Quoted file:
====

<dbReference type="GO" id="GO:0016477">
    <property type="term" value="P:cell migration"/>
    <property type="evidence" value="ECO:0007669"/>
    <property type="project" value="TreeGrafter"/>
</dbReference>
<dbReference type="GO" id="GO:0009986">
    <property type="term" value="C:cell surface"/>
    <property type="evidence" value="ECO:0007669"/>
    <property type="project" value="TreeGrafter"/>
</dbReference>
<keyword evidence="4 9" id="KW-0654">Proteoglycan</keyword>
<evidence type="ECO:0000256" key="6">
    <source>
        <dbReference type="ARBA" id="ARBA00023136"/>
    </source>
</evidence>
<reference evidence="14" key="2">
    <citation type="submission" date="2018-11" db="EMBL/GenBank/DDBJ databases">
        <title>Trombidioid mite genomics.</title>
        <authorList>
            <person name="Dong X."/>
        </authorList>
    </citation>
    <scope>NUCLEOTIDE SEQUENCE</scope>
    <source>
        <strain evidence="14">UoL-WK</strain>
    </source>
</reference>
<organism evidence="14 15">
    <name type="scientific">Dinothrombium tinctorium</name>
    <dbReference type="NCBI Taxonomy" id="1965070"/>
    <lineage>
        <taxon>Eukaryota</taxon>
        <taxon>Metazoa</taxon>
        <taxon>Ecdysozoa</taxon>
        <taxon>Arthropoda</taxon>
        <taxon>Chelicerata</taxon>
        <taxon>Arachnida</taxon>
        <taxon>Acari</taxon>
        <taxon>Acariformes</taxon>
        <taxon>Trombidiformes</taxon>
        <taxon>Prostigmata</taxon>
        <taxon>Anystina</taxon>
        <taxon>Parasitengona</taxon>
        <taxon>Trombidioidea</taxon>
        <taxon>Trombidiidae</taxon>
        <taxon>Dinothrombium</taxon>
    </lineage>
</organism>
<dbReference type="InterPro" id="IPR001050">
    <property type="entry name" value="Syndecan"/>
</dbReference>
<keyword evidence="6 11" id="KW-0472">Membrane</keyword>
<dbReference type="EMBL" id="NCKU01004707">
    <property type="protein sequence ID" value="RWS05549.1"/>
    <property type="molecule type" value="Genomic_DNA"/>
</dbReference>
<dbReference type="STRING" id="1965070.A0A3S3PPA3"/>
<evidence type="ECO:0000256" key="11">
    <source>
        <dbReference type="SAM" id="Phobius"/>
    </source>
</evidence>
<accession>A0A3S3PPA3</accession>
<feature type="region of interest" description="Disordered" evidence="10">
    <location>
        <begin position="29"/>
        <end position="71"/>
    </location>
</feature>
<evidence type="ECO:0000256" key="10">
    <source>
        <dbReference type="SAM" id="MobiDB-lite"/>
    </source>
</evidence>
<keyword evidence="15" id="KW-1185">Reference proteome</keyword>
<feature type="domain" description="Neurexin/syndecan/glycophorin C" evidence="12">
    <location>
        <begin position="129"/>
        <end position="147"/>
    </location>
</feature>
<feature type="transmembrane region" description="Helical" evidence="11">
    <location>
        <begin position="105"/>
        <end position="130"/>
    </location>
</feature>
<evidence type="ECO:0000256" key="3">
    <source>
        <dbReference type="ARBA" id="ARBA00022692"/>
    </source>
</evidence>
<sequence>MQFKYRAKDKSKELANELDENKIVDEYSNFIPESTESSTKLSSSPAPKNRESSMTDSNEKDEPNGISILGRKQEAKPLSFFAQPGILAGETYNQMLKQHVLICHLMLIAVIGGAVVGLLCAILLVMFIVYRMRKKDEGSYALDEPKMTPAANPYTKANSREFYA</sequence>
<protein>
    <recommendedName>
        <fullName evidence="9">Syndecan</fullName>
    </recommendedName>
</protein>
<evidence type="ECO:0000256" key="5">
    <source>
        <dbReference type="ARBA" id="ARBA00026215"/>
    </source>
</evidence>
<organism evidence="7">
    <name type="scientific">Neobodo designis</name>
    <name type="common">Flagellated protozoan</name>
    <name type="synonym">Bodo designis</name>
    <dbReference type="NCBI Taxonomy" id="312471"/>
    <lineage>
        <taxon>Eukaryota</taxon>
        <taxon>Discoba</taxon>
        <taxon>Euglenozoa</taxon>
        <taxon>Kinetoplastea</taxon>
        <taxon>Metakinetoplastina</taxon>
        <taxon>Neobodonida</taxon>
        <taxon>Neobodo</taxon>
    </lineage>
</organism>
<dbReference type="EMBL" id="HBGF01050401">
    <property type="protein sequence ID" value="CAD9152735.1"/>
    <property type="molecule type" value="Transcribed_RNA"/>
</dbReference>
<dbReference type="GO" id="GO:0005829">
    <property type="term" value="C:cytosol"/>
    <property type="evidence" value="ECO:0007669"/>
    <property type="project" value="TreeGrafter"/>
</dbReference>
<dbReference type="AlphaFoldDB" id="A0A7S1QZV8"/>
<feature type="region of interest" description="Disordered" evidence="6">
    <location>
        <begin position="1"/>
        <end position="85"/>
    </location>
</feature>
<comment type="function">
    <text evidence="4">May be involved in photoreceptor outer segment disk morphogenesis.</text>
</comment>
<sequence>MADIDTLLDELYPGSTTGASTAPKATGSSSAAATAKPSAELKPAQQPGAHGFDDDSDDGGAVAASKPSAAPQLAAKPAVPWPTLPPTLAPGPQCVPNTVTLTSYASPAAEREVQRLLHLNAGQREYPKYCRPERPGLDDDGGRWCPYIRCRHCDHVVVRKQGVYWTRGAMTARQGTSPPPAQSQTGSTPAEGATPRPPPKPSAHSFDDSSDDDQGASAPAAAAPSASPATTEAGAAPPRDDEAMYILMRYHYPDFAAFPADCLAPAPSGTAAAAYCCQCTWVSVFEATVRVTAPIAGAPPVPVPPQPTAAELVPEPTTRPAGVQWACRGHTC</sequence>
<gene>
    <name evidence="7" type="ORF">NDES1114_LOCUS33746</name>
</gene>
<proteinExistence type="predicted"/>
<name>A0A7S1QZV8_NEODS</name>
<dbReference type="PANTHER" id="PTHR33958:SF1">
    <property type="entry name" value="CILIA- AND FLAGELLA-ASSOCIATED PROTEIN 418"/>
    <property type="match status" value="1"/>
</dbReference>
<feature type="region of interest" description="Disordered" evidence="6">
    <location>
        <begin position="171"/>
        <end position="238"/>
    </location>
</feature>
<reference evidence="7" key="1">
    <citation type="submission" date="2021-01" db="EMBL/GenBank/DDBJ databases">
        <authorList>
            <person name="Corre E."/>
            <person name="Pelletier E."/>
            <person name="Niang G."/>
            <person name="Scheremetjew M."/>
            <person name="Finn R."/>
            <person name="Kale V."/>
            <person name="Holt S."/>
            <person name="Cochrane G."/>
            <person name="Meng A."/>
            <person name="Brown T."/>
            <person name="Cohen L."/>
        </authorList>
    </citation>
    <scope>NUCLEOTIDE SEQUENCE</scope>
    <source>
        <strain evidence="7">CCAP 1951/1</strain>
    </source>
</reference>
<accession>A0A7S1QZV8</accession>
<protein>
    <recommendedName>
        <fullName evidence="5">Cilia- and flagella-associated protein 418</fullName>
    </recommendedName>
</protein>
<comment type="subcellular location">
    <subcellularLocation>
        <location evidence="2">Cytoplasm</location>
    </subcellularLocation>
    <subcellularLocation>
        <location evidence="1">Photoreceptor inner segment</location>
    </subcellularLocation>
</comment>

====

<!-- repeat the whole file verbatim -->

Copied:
<dbReference type="GO" id="GO:0016477">
    <property type="term" value="P:cell migration"/>
    <property type="evidence" value="ECO:0007669"/>
    <property type="project" value="TreeGrafter"/>
</dbReference>
<dbReference type="GO" id="GO:0009986">
    <property type="term" value="C:cell surface"/>
    <property type="evidence" value="ECO:0007669"/>
    <property type="project" value="TreeGrafter"/>
</dbReference>
<keyword evidence="4 9" id="KW-0654">Proteoglycan</keyword>
<evidence type="ECO:0000256" key="6">
    <source>
        <dbReference type="ARBA" id="ARBA00023136"/>
    </source>
</evidence>
<reference evidence="14" key="2">
    <citation type="submission" date="2018-11" db="EMBL/GenBank/DDBJ databases">
        <title>Trombidioid mite genomics.</title>
        <authorList>
            <person name="Dong X."/>
        </authorList>
    </citation>
    <scope>NUCLEOTIDE SEQUENCE</scope>
    <source>
        <strain evidence="14">UoL-WK</strain>
    </source>
</reference>
<organism evidence="14 15">
    <name type="scientific">Dinothrombium tinctorium</name>
    <dbReference type="NCBI Taxonomy" id="1965070"/>
    <lineage>
        <taxon>Eukaryota</taxon>
        <taxon>Metazoa</taxon>
        <taxon>Ecdysozoa</taxon>
        <taxon>Arthropoda</taxon>
        <taxon>Chelicerata</taxon>
        <taxon>Arachnida</taxon>
        <taxon>Acari</taxon>
        <taxon>Acariformes</taxon>
        <taxon>Trombidiformes</taxon>
        <taxon>Prostigmata</taxon>
        <taxon>Anystina</taxon>
        <taxon>Parasitengona</taxon>
        <taxon>Trombidioidea</taxon>
        <taxon>Trombidiidae</taxon>
        <taxon>Dinothrombium</taxon>
    </lineage>
</organism>
<dbReference type="InterPro" id="IPR001050">
    <property type="entry name" value="Syndecan"/>
</dbReference>
<keyword evidence="6 11" id="KW-0472">Membrane</keyword>
<dbReference type="EMBL" id="NCKU01004707">
    <property type="protein sequence ID" value="RWS05549.1"/>
    <property type="molecule type" value="Genomic_DNA"/>
</dbReference>
<dbReference type="STRING" id="1965070.A0A3S3PPA3"/>
<evidence type="ECO:0000256" key="11">
    <source>
        <dbReference type="SAM" id="Phobius"/>
    </source>
</evidence>
<accession>A0A3S3PPA3</accession>
<feature type="region of interest" description="Disordered" evidence="10">
    <location>
        <begin position="29"/>
        <end position="71"/>
    </location>
</feature>
<evidence type="ECO:0000256" key="10">
    <source>
        <dbReference type="SAM" id="MobiDB-lite"/>
    </source>
</evidence>
<keyword evidence="15" id="KW-1185">Reference proteome</keyword>
<feature type="domain" description="Neurexin/syndecan/glycophorin C" evidence="12">
    <location>
        <begin position="129"/>
        <end position="147"/>
    </location>
</feature>
<feature type="transmembrane region" description="Helical" evidence="11">
    <location>
        <begin position="105"/>
        <end position="130"/>
    </location>
</feature>
<evidence type="ECO:0000256" key="3">
    <source>
        <dbReference type="ARBA" id="ARBA00022692"/>
    </source>
</evidence>
<sequence>MQFKYRAKDKSKELANELDENKIVDEYSNFIPESTESSTKLSSSPAPKNRESSMTDSNEKDEPNGISILGRKQEAKPLSFFAQPGILAGETYNQMLKQHVLICHLMLIAVIGGAVVGLLCAILLVMFIVYRMRKKDEGSYALDEPKMTPAANPYTKANSREFYA</sequence>
<protein>
    <recommendedName>
        <fullName evidence="9">Syndecan</fullName>
    </recommendedName>
</protein>
<evidence type="ECO:0000256" key="5">
    <source>
        <dbReference type="ARBA" id="ARBA00026215"/>
    </source>
</evidence>
<organism evidence="7">
    <name type="scientific">Neobodo designis</name>
    <name type="common">Flagellated protozoan</name>
    <name type="synonym">Bodo designis</name>
    <dbReference type="NCBI Taxonomy" id="312471"/>
    <lineage>
        <taxon>Eukaryota</taxon>
        <taxon>Discoba</taxon>
        <taxon>Euglenozoa</taxon>
        <taxon>Kinetoplastea</taxon>
        <taxon>Metakinetoplastina</taxon>
        <taxon>Neobodonida</taxon>
        <taxon>Neobodo</taxon>
    </lineage>
</organism>
<dbReference type="EMBL" id="HBGF01050401">
    <property type="protein sequence ID" value="CAD9152735.1"/>
    <property type="molecule type" value="Transcribed_RNA"/>
</dbReference>
<dbReference type="GO" id="GO:0005829">
    <property type="term" value="C:cytosol"/>
    <property type="evidence" value="ECO:0007669"/>
    <property type="project" value="TreeGrafter"/>
</dbReference>
<dbReference type="AlphaFoldDB" id="A0A7S1QZV8"/>
<feature type="region of interest" description="Disordered" evidence="6">
    <location>
        <begin position="1"/>
        <end position="85"/>
    </location>
</feature>
<comment type="function">
    <text evidence="4">May be involved in photoreceptor outer segment disk morphogenesis.</text>
</comment>
<sequence>MADIDTLLDELYPGSTTGASTAPKATGSSSAAATAKPSAELKPAQQPGAHGFDDDSDDGGAVAASKPSAAPQLAAKPAVPWPTLPPTLAPGPQCVPNTVTLTSYASPAAEREVQRLLHLNAGQREYPKYCRPERPGLDDDGGRWCPYIRCRHCDHVVVRKQGVYWTRGAMTARQGTSPPPAQSQTGSTPAEGATPRPPPKPSAHSFDDSSDDDQGASAPAAAAPSASPATTEAGAAPPRDDEAMYILMRYHYPDFAAFPADCLAPAPSGTAAAAYCCQCTWVSVFEATVRVTAPIAGAPPVPVPPQPTAAELVPEPTTRPAGVQWACRGHTC</sequence>
<gene>
    <name evidence="7" type="ORF">NDES1114_LOCUS33746</name>
</gene>
<proteinExistence type="predicted"/>
<name>A0A7S1QZV8_NEODS</name>
<dbReference type="PANTHER" id="PTHR33958:SF1">
    <property type="entry name" value="CILIA- AND FLAGELLA-ASSOCIATED PROTEIN 418"/>
    <property type="match status" value="1"/>
</dbReference>
<feature type="region of interest" description="Disordered" evidence="6">
    <location>
        <begin position="171"/>
        <end position="238"/>
    </location>
</feature>
<reference evidence="7" key="1">
    <citation type="submission" date="2021-01" db="EMBL/GenBank/DDBJ databases">
        <authorList>
            <person name="Corre E."/>
            <person name="Pelletier E."/>
            <person name="Niang G."/>
            <person name="Scheremetjew M."/>
            <person name="Finn R."/>
            <person name="Kale V."/>
            <person name="Holt S."/>
            <person name="Cochrane G."/>
            <person name="Meng A."/>
            <person name="Brown T."/>
            <person name="Cohen L."/>
        </authorList>
    </citation>
    <scope>NUCLEOTIDE SEQUENCE</scope>
    <source>
        <strain evidence="7">CCAP 1951/1</strain>
    </source>
</reference>
<accession>A0A7S1QZV8</accession>
<protein>
    <recommendedName>
        <fullName evidence="5">Cilia- and flagella-associated protein 418</fullName>
    </recommendedName>
</protein>
<comment type="subcellular location">
    <subcellularLocation>
        <location evidence="2">Cytoplasm</location>
    </subcellularLocation>
    <subcellularLocation>
        <location evidence="1">Photoreceptor inner segment</location>
    </subcellularLocation>
</comment>